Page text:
The US watchdog for Afghan reconstruction reports that the security situation has reached an all time low. Since the Special Inspector General for Afghanistan Reconstruction (SIGAR) began tracking district control three years ago, Afghan government controlled or influenced districts has declined 16% to 55.5%. In the same period, insurgent control/influence rose 5.5% and contested districts increased 11%.
As of late July, the US military assesses that the government controls/influences 226 districts and that the Taliban controls/influences 49. The military identifies 132 districts as contested. By comparison, Long War Journal assesses that the government controls 145 districts, the Taliban controls 52, and 199 are contested.
Since the prior quarterly report, Resolute Support downgraded eight districts from government influenced to contested, three of which are in Faryab province. The military also downgraded three districts from contested to insurgent activity.
Even as the military admits worsening security, its assessment remains overly optimistic. For example, despite clear evidence to the contrary, the military assesses improved security in Ghazni. The New York Times identified five Ghazni districts that were being administered remotely because the government was forced to flee. In all five, the military either maintained its assessment or increased an assessment of government control. In Nawa, a traditional Taliban stronghold, the military’s assessment changed from High Insurgent Activity to Insurgent Activity. The military assessed Giro as Afghan government influenced, from contested in its prior assessment. FDD’s Long War Journal assesses that the Taliban controls 12 of Ghazni’s 19 districts, whereas the military only admits insurgent activity in one. The military refuses to use the term insurgent control and does not use its highest classification “High insurgent activity” anywhere in Ghazni.
FDD’s Long War Journal has independently tracked the status of Afghanistan’s districts using press reports, information provided by the US and Afghan governments, and the Taliban. The US military is providing the best case scenario of the status of Afghanistan’s districts, as the example of Ghazni province shows. This is also true in many other provinces in Afghanistan, including in Helmand, Uruzgan, Kunduz and Farah, where the Taliban controls or contests many more districts than the US military admits.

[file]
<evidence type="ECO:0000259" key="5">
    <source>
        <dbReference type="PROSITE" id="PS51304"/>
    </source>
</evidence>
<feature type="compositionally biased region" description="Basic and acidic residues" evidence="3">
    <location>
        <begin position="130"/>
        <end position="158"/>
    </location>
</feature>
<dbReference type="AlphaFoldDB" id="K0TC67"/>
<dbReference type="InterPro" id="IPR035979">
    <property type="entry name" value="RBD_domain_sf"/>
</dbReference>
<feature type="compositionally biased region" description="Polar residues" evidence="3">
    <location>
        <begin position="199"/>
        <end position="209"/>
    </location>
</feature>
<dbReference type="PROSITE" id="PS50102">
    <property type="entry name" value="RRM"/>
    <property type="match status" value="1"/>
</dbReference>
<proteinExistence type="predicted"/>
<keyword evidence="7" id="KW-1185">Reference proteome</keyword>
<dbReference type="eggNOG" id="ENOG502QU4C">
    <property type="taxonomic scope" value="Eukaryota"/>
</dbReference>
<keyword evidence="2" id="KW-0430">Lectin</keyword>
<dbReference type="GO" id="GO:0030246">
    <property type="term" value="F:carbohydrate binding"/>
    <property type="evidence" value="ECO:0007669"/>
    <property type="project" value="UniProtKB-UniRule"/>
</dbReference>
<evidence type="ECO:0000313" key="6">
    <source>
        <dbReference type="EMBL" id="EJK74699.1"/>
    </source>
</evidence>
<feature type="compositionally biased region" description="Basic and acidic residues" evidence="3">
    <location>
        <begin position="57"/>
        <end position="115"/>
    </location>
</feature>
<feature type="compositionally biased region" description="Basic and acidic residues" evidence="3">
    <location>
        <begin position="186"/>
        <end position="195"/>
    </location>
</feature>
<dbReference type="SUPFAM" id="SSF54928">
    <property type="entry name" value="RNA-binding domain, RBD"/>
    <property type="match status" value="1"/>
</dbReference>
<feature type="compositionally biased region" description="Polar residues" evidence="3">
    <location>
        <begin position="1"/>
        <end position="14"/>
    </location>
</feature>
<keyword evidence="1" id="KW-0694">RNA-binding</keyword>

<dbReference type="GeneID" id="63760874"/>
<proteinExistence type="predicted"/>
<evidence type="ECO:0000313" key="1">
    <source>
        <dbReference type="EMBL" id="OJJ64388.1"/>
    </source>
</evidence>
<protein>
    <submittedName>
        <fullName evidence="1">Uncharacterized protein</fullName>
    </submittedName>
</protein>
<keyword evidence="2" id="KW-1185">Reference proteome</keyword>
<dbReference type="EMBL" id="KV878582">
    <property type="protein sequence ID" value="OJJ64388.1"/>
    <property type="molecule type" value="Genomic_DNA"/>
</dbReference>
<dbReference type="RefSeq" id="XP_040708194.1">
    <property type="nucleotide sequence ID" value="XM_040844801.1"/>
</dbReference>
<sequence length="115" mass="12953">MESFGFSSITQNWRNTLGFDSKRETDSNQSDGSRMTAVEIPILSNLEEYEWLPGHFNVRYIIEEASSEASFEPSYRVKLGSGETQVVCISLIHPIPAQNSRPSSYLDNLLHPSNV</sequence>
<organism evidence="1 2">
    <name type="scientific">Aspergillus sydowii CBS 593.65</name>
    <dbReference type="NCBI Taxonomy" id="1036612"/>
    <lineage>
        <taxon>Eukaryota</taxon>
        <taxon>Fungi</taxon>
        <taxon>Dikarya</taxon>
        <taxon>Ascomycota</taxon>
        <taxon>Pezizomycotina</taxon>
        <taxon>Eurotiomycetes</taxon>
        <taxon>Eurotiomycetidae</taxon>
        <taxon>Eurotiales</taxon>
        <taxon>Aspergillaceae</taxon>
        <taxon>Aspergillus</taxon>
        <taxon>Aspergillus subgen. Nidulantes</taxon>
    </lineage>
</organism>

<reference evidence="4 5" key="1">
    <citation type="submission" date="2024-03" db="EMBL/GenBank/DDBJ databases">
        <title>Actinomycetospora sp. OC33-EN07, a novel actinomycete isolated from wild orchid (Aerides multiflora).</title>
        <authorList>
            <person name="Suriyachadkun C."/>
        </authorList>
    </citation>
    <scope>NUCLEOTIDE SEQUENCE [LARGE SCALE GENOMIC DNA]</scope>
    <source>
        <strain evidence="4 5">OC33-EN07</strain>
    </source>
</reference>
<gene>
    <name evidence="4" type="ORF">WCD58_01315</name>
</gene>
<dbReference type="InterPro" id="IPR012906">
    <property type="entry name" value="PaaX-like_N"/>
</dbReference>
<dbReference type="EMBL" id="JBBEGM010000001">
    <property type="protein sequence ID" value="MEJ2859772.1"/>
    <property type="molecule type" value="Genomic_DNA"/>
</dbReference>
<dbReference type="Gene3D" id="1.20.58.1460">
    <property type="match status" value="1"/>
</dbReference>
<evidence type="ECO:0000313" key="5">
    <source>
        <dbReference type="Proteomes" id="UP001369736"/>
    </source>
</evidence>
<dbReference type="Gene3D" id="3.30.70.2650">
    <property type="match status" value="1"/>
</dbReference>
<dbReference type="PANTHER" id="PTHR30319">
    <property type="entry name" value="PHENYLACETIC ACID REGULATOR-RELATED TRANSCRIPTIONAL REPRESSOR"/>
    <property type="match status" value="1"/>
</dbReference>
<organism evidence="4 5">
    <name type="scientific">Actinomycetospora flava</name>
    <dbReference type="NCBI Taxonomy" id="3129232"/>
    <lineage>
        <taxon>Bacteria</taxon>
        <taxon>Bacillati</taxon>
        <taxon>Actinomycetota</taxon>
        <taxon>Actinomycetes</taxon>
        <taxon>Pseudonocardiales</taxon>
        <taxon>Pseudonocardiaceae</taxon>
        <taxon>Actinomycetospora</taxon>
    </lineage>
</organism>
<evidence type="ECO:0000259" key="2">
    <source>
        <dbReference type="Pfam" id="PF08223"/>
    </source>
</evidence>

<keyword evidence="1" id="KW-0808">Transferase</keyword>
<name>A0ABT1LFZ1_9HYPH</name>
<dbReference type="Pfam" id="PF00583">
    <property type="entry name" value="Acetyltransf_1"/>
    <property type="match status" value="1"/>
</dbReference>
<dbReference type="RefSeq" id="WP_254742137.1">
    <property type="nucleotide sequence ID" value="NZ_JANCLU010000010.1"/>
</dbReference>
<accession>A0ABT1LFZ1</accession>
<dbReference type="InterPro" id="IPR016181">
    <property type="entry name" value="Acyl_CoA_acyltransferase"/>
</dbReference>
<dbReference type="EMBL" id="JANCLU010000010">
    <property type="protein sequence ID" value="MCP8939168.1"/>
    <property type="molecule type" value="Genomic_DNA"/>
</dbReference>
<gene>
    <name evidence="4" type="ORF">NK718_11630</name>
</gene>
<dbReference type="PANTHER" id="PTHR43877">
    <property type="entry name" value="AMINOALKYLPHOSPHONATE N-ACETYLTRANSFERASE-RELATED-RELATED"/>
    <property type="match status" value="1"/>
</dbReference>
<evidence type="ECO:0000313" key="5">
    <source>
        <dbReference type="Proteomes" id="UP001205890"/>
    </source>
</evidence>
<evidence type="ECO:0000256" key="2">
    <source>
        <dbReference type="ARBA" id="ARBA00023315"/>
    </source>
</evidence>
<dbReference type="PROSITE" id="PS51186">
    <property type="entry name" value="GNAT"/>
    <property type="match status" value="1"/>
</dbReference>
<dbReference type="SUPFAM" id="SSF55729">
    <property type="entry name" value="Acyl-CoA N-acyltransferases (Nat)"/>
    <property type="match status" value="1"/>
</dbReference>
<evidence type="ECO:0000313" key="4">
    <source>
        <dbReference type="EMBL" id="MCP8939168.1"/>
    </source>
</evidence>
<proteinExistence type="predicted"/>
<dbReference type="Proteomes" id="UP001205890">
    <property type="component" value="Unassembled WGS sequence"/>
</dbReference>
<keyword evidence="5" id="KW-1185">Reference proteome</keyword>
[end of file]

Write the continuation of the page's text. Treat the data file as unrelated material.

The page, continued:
According to LWJ‘s study, the Taliban currently controls 52 districts (13 percent) and contests 199 (50 percent). While many of these districts are in rural areas and have low populations, they are crucial to the Taliban’s insurgency. The Taliban uses these rural areas to recruit fighters, operate training camps, tax the residents, spread its radical ideology and launch attacks on more populous areas under government control. Over the past six months, the Taliban launched major incursions into the provincial capitals of Farah and Ghazni by staging its forces in districts outside of the cities.
Afghan security forces are struggling to maintain force strength, due to both record high casualties and other factors. The US military continues to restrict public assess to metrics related to force development. For over a year, the military has only permitted the release of ANDSF casualty figures in a classified annex.
“From the period of May 1 to the most current data as of October 1, 2018, the average number of casualties the ANDSF suffered is the greatest it has ever been during like periods. May was the most active month, accounting for 26% of all casualties during this five month period. The preponderance of casualties during this time period came as a result of either checkpoint operations (52%) or patrolling (35%). Trends indicate that the number of checkpoint casualties is increasing while the number of patrol casualties is decreasing,” the military told SIGAR.
Force strength is also at the lowest since 2012. For the first time, US Forces Afghanistan did not allow SIGAR to release any information on Army and Police attrition.
The report also highlighted the failed counter-narcotics mission in Afghanistan. According to SIGAR’s head John F. Sopko, “Those efforts have cost U.S. taxpayers more than $8 billion since 2002, yet Afghanistan’s opium crisis is worse than ever.”
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